The Potter's Field
The term potter’s field derives from a Biblical reference.
“Judas threw down the pieces of silver in the temple and departed, and went and hanged himself. But the chief priests took the silver pieces and said, ‘It is not lawful to put them into the treasury, because they are the price of blood.’ And they consulted together and bought with them the potter’s field, to bury strangers in.” - Matthew 27:5-7, KJV
After potters would dig up and collect their clay, the fields would become useless for farming so they were repurposed to bury the dead. The potter’s field would then become a mass burial ground for the unknown, the forgotten, the outcasts, and the undesirable. It became the very place Judas was layed.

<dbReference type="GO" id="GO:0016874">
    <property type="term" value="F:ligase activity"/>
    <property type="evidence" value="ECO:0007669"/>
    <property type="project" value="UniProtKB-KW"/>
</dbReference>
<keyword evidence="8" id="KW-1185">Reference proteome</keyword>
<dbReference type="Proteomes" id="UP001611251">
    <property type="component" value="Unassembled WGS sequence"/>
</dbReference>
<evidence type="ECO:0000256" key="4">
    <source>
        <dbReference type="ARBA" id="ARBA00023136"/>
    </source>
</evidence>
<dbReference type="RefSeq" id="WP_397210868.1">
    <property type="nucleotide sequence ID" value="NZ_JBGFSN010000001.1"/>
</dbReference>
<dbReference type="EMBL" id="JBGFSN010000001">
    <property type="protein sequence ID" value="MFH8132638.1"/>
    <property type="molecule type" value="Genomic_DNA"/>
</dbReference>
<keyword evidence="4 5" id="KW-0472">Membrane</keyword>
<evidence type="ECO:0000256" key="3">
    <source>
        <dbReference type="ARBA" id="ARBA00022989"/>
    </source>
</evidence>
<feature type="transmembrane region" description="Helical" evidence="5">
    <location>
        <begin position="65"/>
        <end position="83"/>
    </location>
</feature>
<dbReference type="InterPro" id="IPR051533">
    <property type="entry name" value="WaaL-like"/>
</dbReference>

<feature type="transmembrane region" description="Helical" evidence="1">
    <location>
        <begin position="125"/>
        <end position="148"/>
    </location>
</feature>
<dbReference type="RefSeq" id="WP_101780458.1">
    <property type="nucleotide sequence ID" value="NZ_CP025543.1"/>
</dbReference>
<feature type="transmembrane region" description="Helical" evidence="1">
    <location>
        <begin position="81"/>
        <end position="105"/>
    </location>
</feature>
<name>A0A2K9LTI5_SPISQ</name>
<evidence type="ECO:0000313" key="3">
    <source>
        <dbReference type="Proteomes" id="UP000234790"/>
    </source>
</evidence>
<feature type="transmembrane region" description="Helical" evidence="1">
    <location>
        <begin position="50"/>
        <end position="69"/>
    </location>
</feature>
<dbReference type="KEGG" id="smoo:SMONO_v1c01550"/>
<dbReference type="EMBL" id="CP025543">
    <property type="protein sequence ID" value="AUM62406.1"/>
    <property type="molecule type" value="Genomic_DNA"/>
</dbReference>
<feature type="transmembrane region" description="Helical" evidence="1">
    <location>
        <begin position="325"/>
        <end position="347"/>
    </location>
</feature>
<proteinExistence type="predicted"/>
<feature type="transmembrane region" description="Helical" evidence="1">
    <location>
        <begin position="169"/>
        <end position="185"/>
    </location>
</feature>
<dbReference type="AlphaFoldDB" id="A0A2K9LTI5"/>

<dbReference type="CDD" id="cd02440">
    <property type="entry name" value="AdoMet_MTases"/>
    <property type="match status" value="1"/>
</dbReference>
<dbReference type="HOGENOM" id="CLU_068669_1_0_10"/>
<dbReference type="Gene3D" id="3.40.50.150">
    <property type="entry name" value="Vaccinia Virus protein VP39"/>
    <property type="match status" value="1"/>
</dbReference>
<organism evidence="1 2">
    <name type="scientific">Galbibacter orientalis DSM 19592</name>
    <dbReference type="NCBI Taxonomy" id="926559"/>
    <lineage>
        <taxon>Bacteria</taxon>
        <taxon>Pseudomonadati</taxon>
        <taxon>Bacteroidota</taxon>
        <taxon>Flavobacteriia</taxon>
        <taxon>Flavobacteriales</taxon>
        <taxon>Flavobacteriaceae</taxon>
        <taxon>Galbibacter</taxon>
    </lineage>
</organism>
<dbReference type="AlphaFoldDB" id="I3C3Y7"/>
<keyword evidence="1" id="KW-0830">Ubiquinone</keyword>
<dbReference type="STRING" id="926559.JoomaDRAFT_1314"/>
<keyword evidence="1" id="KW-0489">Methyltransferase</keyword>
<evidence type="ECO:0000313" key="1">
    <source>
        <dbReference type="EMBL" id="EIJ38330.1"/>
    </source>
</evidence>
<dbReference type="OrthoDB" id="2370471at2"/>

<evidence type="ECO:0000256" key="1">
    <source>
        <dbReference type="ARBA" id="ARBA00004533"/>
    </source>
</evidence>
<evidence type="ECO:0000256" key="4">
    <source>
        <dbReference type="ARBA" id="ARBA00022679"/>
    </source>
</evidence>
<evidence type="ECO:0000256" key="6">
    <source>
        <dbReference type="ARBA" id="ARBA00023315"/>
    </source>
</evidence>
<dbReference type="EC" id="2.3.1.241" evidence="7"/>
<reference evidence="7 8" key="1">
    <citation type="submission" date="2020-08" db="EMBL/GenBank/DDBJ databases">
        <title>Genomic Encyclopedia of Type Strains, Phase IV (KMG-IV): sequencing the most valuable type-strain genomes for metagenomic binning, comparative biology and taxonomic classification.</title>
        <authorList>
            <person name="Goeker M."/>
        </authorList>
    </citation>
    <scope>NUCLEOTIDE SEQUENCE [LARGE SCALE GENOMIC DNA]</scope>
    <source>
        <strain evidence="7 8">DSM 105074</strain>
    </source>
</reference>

Too often we disregard the reality of our temporary existence in this world. In contemplation of mortality, I have constructed tombstones in celebration and remembrance of life and the beauty of human creation. Encouraged by the Resurrection of Christ, death is not filled with darkness but is overcome by eternal light. These monuments are made to give hope to both those that have died and those they leave behind who have experienced the loss of a loved one. The ambiguous markings on the tombstones allow for them to act as anyone’s tombstone, including those that have been forgotten and those that are cherished. With my natural intuitive impulsive touch in clay, I have embedded my print in these forms to exaggerate the vivacity of existence. I use color and texture to express life in contrast to the gray tombstones typically found in cemeteries that are lifeless.